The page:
Social museology and violence in contexts of memory institutions.
It is recognized that the differences of each community make different ways of responses to the forms of violence to be be worked. By opening a research program close to the target communities of violence, it implies that researchers are prepared to work with diversity. Appropriate responses must be found to each cultural and social context of each community. These types of programs are included within the procedures of Meridional epistemologies, which differ from the research needs of academies.
Research processes require specific times to understand specific problems, which often forces the questioning of our and others’ values, from which knowledge innovation can be reconstructed.
In short, the practice of otherness that cultural diversity demands has the potential to increase the depth and extent of understanding of the cultural territories of communities.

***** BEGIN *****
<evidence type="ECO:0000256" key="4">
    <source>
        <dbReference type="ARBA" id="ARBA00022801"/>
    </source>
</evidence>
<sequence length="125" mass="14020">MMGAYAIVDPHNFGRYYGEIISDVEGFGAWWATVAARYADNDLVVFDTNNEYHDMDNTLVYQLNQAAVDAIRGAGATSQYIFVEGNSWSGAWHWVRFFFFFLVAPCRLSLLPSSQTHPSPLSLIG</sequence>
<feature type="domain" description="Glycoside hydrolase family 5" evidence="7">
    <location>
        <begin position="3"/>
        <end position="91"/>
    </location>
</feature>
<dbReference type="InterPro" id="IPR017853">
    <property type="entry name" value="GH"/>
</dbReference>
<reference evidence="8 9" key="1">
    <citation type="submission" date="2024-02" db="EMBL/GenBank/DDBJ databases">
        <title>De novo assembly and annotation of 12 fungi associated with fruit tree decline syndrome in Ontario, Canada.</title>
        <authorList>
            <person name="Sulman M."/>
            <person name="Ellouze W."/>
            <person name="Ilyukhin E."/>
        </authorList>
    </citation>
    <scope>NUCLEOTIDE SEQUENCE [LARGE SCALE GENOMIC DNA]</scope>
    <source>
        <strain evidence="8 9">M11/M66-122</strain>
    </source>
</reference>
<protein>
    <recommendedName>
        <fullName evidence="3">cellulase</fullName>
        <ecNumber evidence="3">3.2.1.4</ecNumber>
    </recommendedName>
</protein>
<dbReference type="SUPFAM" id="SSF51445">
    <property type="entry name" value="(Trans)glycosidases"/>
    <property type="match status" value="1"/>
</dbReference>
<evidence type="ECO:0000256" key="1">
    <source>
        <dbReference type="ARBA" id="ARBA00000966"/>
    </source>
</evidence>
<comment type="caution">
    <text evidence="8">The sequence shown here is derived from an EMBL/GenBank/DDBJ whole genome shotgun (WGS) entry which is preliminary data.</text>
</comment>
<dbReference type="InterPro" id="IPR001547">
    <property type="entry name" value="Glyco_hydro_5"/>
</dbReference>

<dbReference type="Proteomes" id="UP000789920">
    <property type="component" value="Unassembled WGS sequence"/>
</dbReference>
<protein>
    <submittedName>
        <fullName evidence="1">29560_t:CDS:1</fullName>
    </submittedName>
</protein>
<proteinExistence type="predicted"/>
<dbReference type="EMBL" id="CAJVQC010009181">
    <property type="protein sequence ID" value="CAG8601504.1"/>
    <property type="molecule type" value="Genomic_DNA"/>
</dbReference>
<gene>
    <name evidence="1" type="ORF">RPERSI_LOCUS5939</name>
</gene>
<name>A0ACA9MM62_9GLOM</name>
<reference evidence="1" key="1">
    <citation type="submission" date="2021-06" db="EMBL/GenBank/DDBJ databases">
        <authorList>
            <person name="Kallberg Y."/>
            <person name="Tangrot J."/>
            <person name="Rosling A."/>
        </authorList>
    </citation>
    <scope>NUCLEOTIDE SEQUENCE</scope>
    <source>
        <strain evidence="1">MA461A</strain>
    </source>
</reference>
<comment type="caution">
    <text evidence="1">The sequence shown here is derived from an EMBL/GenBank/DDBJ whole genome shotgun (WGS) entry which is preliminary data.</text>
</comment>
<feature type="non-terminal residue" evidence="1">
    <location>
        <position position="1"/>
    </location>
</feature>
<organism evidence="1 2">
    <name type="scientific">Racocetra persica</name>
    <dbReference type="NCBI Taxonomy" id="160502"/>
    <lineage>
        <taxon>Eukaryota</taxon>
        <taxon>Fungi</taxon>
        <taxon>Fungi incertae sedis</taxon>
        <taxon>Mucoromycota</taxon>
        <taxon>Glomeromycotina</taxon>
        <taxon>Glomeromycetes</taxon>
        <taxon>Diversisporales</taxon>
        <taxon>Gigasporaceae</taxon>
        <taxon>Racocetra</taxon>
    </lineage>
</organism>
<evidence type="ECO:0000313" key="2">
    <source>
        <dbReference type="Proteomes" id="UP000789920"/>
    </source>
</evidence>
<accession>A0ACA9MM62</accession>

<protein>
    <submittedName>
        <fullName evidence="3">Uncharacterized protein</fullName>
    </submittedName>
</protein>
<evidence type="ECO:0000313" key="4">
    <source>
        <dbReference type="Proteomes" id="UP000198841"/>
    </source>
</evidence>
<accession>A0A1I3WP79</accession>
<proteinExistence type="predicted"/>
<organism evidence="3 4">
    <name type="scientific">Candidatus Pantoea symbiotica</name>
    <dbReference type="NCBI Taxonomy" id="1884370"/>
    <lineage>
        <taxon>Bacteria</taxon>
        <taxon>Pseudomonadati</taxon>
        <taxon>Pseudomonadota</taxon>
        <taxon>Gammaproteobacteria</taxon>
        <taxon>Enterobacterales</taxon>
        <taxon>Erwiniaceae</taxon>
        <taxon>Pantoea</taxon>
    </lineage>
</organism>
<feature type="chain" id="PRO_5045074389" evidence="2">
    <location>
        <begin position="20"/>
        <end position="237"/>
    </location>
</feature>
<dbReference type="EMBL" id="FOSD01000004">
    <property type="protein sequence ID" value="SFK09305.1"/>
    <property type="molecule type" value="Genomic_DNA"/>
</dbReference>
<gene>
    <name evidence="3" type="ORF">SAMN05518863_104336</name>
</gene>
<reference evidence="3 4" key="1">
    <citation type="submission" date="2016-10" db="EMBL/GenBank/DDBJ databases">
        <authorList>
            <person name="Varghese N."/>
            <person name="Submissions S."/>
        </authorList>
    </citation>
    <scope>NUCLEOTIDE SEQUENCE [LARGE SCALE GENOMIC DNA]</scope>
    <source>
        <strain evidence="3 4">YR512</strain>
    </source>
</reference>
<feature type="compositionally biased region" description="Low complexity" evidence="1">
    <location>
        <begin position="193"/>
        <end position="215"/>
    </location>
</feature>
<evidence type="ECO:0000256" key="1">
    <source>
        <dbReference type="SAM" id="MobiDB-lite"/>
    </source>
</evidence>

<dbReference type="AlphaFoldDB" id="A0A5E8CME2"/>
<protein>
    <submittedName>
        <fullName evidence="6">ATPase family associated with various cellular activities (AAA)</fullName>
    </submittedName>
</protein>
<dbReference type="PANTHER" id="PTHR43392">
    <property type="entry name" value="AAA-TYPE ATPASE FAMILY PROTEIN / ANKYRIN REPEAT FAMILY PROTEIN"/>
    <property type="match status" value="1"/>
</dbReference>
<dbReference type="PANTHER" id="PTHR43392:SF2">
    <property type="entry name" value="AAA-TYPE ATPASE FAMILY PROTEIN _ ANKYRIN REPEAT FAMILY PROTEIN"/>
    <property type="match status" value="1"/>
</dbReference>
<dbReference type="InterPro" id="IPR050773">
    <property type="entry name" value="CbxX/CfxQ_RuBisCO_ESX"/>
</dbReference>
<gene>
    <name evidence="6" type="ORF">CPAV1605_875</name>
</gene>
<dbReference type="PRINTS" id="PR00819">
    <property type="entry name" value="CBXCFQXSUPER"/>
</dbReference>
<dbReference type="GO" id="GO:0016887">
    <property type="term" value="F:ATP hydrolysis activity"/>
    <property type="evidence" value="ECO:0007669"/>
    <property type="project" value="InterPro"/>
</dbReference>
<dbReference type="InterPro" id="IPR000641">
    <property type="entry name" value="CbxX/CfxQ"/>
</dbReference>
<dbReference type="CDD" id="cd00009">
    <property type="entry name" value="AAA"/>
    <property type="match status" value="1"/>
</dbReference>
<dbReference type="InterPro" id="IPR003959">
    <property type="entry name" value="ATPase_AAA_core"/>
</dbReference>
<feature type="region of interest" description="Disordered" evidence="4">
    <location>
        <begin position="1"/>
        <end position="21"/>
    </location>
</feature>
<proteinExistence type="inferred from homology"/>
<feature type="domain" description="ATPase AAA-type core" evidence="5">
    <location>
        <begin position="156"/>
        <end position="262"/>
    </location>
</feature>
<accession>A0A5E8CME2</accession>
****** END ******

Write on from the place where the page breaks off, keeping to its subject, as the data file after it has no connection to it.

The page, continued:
Thinking from the ontology of the community, is not just to apply to the ability to listen to the other. It is from this listening to building innovation. If we consider social processes as rhizomatic flows, we must think that the search for innovative flows for the creation of alive. And among the possibilities of choosing paths, we must make choices for those who present themselves as generators of life (seed cities).
Social museology and its institutions should be thought of as an educational institution for the formation of human beings, and not as a place for the construction of hegemonic narratives or the creation of technicalities.